I had a better idea of what they would respond to, because I had a better idea of who they were.

Einstein used thought experiments to understand the universe.

A famous one had him imagining a man floating in a box in zero gravity.

I never fully understood it.

But there was one I could understand and I used it to write ads.

I’d imagine the target in a shop so I could talk with them one-on-one.

And I could usually visualize this quite well because I’d spent a lot of time talking with prospects in shops.

John E Kennedy, another advertising legend described advertising as, “salesmanship in print.”

How exactly do you write that if you’ve never really sold anything?

It’s hard enough when you have.


Blank is Dead!

Pundits love death. They’re forever proclaiming the death of this or that.

It’s dramatic and authoritative.

So over the last decade we’ve been told:

Newspapers are dead.

Books are dead.

TV is dead.

Advertising is dead.

Of course all these industries have undergone radical change over the last 10 years, but name an industry that hasn’t.

And radical change is far from death but nowhere near as dramatic.

Newspapers generated an estimated $179 billion in circulation and advertising revenue in 2014, according to the World Association of Newspapers and News Publishers. That’s bigger than the film or music industry. Yes, many papers have closed or consolidated but a $179 billion death? Bring it on!

Book sales in the UK totalled 245 million in 2014 (up from 237 million back in 2008). True, 63 million of these were e-books, but there are still 2,500 bookshops serving the country. Furthermore e-book sales appear to have plateaued. Makes sense to me. Who wants to spend more time looking at a screen?

TV may get beat up the most of these examples. Mobile video is eating its lunch in spite of being dogged by scandal. Netflix is eating its dinner but it’s not a horrible dinner guest because it’s also paying the networks millions for rights to shows.

With everyone taking their bite you’ll probably be surprised to hear TV revenues are still growing to $71.1 billion this year and $81 billion projected in 2019. TV may be a mess but reports of its death have been greatly exaggerated.

Global Advertising revenues increased from $438 billion in 2009 to $611 billion in 2015. That’s a tad under a 40% increase in 6 years. Yes, much of the spending is going into digital and lots of traditional agencies got caught out but if this is death, bring it on!

It’s not what Keats had in mind, but the line fits: “Now more than ever seems it rich to die!*”

I imagine there were people around 1950 watching the ascendancy of television convinced that radio was dead.

Which will come as news to Howard Stern who just signed a new 5-year contract with Sirius XM worth a rumoured $400 million plus.

And many people have proclaimed the death of the buggy-whip industry, which has long been used as an example of failure to adapt to a changing marketplace.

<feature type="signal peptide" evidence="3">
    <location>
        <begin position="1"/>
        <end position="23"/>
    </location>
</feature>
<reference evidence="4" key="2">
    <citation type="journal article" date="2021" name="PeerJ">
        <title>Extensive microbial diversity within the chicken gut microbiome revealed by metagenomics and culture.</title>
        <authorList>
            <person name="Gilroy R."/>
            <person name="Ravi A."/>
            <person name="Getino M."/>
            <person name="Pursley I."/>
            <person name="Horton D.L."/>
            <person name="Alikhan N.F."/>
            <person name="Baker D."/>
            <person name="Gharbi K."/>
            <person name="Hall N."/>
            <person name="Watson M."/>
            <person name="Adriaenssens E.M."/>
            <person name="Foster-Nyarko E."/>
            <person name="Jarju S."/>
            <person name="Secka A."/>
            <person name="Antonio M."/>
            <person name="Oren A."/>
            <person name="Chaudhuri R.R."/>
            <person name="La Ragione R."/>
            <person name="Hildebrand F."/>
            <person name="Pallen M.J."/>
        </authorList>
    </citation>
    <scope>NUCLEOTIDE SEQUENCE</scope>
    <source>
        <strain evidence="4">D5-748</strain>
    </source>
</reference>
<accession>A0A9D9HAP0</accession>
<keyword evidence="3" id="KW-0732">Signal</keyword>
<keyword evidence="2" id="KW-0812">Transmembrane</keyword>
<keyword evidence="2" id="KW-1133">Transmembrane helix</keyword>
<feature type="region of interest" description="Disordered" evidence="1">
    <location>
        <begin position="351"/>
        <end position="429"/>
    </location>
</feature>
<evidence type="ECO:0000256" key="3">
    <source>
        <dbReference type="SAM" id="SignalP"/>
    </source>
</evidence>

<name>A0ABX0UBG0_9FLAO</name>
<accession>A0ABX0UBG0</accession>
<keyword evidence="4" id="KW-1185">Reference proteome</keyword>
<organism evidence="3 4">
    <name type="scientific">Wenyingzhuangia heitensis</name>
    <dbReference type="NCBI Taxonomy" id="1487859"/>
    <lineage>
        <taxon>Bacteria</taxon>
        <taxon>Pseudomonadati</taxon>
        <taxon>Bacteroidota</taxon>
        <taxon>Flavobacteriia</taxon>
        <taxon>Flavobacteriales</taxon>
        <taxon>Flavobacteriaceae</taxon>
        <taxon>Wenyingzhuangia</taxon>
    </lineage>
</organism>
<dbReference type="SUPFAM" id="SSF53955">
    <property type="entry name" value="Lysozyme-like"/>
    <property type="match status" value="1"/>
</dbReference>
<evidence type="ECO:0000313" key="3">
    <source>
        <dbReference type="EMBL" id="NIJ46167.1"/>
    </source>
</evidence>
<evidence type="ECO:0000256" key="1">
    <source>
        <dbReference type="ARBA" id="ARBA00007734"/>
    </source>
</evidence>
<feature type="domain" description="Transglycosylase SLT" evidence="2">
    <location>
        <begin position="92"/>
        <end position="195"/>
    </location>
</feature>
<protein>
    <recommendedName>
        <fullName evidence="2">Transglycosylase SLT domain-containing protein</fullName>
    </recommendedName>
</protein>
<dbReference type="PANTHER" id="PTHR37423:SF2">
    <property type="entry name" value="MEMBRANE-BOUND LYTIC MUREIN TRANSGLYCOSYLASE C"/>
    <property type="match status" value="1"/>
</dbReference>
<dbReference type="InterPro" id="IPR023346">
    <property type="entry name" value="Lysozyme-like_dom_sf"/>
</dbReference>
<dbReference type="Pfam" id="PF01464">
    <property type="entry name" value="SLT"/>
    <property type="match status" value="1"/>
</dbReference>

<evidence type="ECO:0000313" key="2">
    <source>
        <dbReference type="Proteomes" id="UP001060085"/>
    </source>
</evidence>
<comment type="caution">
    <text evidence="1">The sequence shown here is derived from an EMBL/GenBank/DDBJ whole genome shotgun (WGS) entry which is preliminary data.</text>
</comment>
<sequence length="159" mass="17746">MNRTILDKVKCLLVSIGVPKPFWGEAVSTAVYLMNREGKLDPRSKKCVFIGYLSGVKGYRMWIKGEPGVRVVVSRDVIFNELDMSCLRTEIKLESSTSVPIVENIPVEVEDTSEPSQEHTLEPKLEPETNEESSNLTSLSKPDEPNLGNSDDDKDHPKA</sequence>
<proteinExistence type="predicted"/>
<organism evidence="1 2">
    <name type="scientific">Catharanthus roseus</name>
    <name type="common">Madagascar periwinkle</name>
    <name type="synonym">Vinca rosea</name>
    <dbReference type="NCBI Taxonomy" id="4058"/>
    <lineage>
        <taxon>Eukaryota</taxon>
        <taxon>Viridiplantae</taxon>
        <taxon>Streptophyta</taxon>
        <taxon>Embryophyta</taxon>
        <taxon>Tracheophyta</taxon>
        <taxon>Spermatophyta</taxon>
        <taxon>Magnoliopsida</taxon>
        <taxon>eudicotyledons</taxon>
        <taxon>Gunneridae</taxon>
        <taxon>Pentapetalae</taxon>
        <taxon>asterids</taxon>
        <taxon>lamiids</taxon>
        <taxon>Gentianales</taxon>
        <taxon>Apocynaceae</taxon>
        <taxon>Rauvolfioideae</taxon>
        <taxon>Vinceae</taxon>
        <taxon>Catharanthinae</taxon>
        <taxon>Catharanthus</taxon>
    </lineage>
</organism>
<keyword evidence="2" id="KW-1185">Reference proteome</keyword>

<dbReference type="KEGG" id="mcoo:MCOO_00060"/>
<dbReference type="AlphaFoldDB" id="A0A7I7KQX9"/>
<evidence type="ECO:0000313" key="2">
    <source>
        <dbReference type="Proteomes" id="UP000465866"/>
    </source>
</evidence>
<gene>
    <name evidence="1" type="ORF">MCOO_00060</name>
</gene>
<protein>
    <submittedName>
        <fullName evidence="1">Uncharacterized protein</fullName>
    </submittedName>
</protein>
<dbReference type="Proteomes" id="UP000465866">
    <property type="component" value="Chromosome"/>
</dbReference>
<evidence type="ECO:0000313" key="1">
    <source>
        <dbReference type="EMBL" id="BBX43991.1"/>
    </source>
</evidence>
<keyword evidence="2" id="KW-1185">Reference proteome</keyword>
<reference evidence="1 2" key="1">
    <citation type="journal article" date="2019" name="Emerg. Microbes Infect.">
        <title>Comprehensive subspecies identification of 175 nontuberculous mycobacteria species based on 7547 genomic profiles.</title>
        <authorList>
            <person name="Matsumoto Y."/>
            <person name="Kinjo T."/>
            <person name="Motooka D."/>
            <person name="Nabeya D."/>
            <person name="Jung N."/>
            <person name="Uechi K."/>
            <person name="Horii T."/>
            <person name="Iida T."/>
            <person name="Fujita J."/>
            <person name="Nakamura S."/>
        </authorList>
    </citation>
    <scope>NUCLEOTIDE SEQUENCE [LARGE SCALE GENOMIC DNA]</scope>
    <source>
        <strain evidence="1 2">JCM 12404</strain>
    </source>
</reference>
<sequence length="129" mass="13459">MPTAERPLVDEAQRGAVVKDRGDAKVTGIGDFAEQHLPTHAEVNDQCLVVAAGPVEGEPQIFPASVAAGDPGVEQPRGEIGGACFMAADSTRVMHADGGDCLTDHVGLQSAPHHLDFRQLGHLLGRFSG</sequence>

But guess what, if you need a buggy whip you can still buy one!

From which we can surmise that while the industry may have been in a coma it cheated death.

And if the buggy whip industry still has a handhold, however tenuous, it would seem very few industries die completely.

Not that you'd know it from the Blank is Dead brigade.

It’s not the hyperbole I object to, it’s the lazy bandwagonism masquerading as thought leadership.

Guess there really is a sucker born every minute.

It’s the circle of life!


* I added the exclamation...

What if Good Enough is Enough?

Not long ago, but in a different century, the late great Jay Chiat coined the phrase “Good enough is not enough”. There was a time when I whole-heartedly agreed with him.

Advertising was a craft, and I was a damn fine craftsman.

My clients’ deserved nothing less than excellence.

And when excellence required casting commercials in New York, or shooting them in Paris, it was a small price to pay.

Besides it was fun.

Chiat’s dictum remains a mantra for creative agencies to live up to.

Currently Bartle Bogle Hegarty subscribe to a similar POV:BBH pencil adThey keep at it until they get to great.

There’s no doubt outstanding creativity deserves to be applauded.

Did you see the British Airways digital billboards that won a Grand Prix at Cannes?

It’s brilliant, but I doubt it will persuade anyone to change airlines.

Still, as a creative director, it’s almost heretical if you don’t subscribe to the creed of “Good enough is not enough”.

Only hacks would knowingly present their clients with less than the very best, right?


As Tom Goodwin, SVP Havas Media commented, “The last few Cannes Lions festivals show all the signs of the industry unbundling itself further from reality. At a time when businesses face existential challenges, we seem determined to provide silly, self-serving solutions.”

Maybe what worked in the twentieth century doesn’t work so well in the twenty-first.

At least not for the SMEs and startups who will be driving tomorrow's economy.

Many of them operate in highly specialized niches against a few direct and indirect competitors.

They don’t need the perfect Super Bowl commercial.

They need to be mostly right, right now.